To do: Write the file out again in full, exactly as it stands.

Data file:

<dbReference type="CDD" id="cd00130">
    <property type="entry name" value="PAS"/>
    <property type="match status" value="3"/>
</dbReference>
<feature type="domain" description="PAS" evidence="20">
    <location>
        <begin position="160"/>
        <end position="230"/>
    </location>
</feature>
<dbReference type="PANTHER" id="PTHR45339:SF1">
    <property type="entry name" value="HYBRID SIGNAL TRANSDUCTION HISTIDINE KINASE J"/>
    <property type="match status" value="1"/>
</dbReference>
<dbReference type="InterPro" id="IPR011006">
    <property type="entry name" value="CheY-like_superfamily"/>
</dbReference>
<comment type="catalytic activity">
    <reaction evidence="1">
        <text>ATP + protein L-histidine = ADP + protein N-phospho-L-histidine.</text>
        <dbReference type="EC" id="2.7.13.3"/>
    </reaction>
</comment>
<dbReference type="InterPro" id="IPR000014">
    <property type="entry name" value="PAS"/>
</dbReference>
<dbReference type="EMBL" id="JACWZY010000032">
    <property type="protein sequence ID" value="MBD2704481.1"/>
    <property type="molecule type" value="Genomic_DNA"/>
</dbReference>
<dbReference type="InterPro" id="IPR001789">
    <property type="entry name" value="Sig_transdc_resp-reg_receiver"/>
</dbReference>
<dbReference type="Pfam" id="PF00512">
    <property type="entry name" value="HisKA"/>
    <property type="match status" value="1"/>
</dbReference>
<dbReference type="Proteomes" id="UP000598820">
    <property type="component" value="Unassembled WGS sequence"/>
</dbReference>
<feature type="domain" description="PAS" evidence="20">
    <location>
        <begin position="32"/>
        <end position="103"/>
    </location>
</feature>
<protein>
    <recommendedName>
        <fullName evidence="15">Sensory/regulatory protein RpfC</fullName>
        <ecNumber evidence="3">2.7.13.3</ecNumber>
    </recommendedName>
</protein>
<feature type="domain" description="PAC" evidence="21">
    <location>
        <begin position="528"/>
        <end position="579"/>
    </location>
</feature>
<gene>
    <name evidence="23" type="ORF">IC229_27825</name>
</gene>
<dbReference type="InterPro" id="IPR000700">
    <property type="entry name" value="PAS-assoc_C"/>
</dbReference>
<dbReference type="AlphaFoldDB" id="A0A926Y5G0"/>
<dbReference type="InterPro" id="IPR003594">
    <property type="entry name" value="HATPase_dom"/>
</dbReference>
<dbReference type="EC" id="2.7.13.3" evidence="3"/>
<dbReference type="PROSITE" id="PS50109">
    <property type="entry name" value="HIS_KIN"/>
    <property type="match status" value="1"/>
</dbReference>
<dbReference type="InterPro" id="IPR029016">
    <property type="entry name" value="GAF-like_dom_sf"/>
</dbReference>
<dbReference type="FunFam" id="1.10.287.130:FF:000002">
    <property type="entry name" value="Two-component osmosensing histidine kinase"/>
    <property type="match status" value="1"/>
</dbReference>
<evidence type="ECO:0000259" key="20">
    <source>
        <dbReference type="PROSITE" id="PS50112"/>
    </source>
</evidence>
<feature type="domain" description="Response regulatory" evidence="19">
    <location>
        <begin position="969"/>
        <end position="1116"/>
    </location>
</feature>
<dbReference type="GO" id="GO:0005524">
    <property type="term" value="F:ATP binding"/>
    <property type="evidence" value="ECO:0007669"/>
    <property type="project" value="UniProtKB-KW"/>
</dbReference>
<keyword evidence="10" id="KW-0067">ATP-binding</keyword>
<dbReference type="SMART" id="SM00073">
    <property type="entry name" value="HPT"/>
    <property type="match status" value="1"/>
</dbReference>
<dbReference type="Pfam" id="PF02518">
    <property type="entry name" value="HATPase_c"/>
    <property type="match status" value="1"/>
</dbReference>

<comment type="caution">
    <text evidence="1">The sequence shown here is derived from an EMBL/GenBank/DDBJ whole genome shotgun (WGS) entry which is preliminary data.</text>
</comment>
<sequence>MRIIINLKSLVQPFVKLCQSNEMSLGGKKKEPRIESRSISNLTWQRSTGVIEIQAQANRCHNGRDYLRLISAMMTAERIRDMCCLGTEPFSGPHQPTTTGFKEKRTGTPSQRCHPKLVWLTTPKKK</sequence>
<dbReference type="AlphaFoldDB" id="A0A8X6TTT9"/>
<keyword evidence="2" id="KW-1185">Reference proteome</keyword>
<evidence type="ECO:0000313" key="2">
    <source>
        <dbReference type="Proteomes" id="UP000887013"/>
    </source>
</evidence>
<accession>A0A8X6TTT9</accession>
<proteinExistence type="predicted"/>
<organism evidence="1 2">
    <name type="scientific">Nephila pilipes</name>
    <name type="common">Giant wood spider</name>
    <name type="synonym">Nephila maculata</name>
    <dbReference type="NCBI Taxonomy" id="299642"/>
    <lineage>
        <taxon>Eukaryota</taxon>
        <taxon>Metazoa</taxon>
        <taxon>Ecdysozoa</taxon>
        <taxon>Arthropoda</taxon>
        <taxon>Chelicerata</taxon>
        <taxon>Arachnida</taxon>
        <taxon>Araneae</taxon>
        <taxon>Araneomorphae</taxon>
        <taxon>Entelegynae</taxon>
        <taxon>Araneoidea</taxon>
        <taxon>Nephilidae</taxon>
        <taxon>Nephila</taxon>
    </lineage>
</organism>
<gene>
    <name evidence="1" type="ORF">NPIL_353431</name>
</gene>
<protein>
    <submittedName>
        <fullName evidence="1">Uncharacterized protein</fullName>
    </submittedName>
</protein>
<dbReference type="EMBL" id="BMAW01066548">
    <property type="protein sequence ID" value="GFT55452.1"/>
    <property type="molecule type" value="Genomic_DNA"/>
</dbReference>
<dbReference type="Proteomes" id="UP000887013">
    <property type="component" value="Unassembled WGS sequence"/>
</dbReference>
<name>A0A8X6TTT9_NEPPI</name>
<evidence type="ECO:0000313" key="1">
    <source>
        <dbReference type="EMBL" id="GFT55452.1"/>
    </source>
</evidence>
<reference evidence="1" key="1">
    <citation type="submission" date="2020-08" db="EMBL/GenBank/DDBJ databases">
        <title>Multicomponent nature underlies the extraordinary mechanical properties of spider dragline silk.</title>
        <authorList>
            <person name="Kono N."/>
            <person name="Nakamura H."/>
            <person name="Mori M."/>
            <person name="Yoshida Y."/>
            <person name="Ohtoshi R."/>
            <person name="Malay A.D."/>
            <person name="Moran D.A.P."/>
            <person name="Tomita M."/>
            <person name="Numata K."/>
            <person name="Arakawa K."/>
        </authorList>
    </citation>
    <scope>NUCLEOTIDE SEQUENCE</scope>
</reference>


<dbReference type="CDD" id="cd00130">
    <property type="entry name" value="PAS"/>
    <property type="match status" value="3"/>
</dbReference>
<feature type="domain" description="PAS" evidence="20">
    <location>
        <begin position="160"/>
        <end position="230"/>
    </location>
</feature>
<dbReference type="PANTHER" id="PTHR45339:SF1">
    <property type="entry name" value="HYBRID SIGNAL TRANSDUCTION HISTIDINE KINASE J"/>
    <property type="match status" value="1"/>
</dbReference>
<dbReference type="InterPro" id="IPR011006">
    <property type="entry name" value="CheY-like_superfamily"/>
</dbReference>
<comment type="catalytic activity">
    <reaction evidence="1">
        <text>ATP + protein L-histidine = ADP + protein N-phospho-L-histidine.</text>
        <dbReference type="EC" id="2.7.13.3"/>
    </reaction>
</comment>
<dbReference type="InterPro" id="IPR000014">
    <property type="entry name" value="PAS"/>
</dbReference>
<dbReference type="EMBL" id="JACWZY010000032">
    <property type="protein sequence ID" value="MBD2704481.1"/>
    <property type="molecule type" value="Genomic_DNA"/>
</dbReference>
<dbReference type="InterPro" id="IPR001789">
    <property type="entry name" value="Sig_transdc_resp-reg_receiver"/>
</dbReference>
<dbReference type="Pfam" id="PF00512">
    <property type="entry name" value="HisKA"/>
    <property type="match status" value="1"/>
</dbReference>
<dbReference type="Proteomes" id="UP000598820">
    <property type="component" value="Unassembled WGS sequence"/>
</dbReference>
<feature type="domain" description="PAS" evidence="20">
    <location>
        <begin position="32"/>
        <end position="103"/>
    </location>
</feature>
<protein>
    <recommendedName>
        <fullName evidence="15">Sensory/regulatory protein RpfC</fullName>
        <ecNumber evidence="3">2.7.13.3</ecNumber>
    </recommendedName>
</protein>
<feature type="domain" description="PAC" evidence="21">
    <location>
        <begin position="528"/>
        <end position="579"/>
    </location>
</feature>
<gene>
    <name evidence="23" type="ORF">IC229_27825</name>
</gene>
<dbReference type="InterPro" id="IPR000700">
    <property type="entry name" value="PAS-assoc_C"/>
</dbReference>
<dbReference type="AlphaFoldDB" id="A0A926Y5G0"/>
<dbReference type="InterPro" id="IPR003594">
    <property type="entry name" value="HATPase_dom"/>
</dbReference>
<dbReference type="EC" id="2.7.13.3" evidence="3"/>
<dbReference type="PROSITE" id="PS50109">
    <property type="entry name" value="HIS_KIN"/>
    <property type="match status" value="1"/>
</dbReference>
<dbReference type="InterPro" id="IPR029016">
    <property type="entry name" value="GAF-like_dom_sf"/>
</dbReference>
<dbReference type="FunFam" id="1.10.287.130:FF:000002">
    <property type="entry name" value="Two-component osmosensing histidine kinase"/>
    <property type="match status" value="1"/>
</dbReference>
<evidence type="ECO:0000259" key="20">
    <source>
        <dbReference type="PROSITE" id="PS50112"/>
    </source>
</evidence>
<feature type="domain" description="Response regulatory" evidence="19">
    <location>
        <begin position="969"/>
        <end position="1116"/>
    </location>
</feature>
<dbReference type="GO" id="GO:0005524">
    <property type="term" value="F:ATP binding"/>
    <property type="evidence" value="ECO:0007669"/>
    <property type="project" value="UniProtKB-KW"/>
</dbReference>
<keyword evidence="10" id="KW-0067">ATP-binding</keyword>
<dbReference type="SMART" id="SM00073">
    <property type="entry name" value="HPT"/>
    <property type="match status" value="1"/>
</dbReference>
<dbReference type="Pfam" id="PF02518">
    <property type="entry name" value="HATPase_c"/>
    <property type="match status" value="1"/>
</dbReference>

<comment type="caution">
    <text evidence="1">The sequence shown here is derived from an EMBL/GenBank/DDBJ whole genome shotgun (WGS) entry which is preliminary data.</text>
</comment>
<sequence>MRIIINLKSLVQPFVKLCQSNEMSLGGKKKEPRIESRSISNLTWQRSTGVIEIQAQANRCHNGRDYLRLISAMMTAERIRDMCCLGTEPFSGPHQPTTTGFKEKRTGTPSQRCHPKLVWLTTPKKK</sequence>
<dbReference type="AlphaFoldDB" id="A0A8X6TTT9"/>
<keyword evidence="2" id="KW-1185">Reference proteome</keyword>
<evidence type="ECO:0000313" key="2">
    <source>
        <dbReference type="Proteomes" id="UP000887013"/>
    </source>
</evidence>
<accession>A0A8X6TTT9</accession>
<proteinExistence type="predicted"/>
<organism evidence="1 2">
    <name type="scientific">Nephila pilipes</name>
    <name type="common">Giant wood spider</name>
    <name type="synonym">Nephila maculata</name>
    <dbReference type="NCBI Taxonomy" id="299642"/>
    <lineage>
        <taxon>Eukaryota</taxon>
        <taxon>Metazoa</taxon>
        <taxon>Ecdysozoa</taxon>
        <taxon>Arthropoda</taxon>
        <taxon>Chelicerata</taxon>
        <taxon>Arachnida</taxon>
        <taxon>Araneae</taxon>
        <taxon>Araneomorphae</taxon>
        <taxon>Entelegynae</taxon>
        <taxon>Araneoidea</taxon>
        <taxon>Nephilidae</taxon>
        <taxon>Nephila</taxon>
    </lineage>
</organism>
<gene>
    <name evidence="1" type="ORF">NPIL_353431</name>
</gene>
<protein>
    <submittedName>
        <fullName evidence="1">Uncharacterized protein</fullName>
    </submittedName>
</protein>
<dbReference type="EMBL" id="BMAW01066548">
    <property type="protein sequence ID" value="GFT55452.1"/>
    <property type="molecule type" value="Genomic_DNA"/>
</dbReference>
<dbReference type="Proteomes" id="UP000887013">
    <property type="component" value="Unassembled WGS sequence"/>
</dbReference>
<name>A0A8X6TTT9_NEPPI</name>
<evidence type="ECO:0000313" key="1">
    <source>
        <dbReference type="EMBL" id="GFT55452.1"/>
    </source>
</evidence>
<reference evidence="1" key="1">
    <citation type="submission" date="2020-08" db="EMBL/GenBank/DDBJ databases">
        <title>Multicomponent nature underlies the extraordinary mechanical properties of spider dragline silk.</title>
        <authorList>
            <person name="Kono N."/>
            <person name="Nakamura H."/>
            <person name="Mori M."/>
            <person name="Yoshida Y."/>
            <person name="Ohtoshi R."/>
            <person name="Malay A.D."/>
            <person name="Moran D.A.P."/>
            <person name="Tomita M."/>
            <person name="Numata K."/>
            <person name="Arakawa K."/>
        </authorList>
    </citation>
    <scope>NUCLEOTIDE SEQUENCE</scope>
</reference>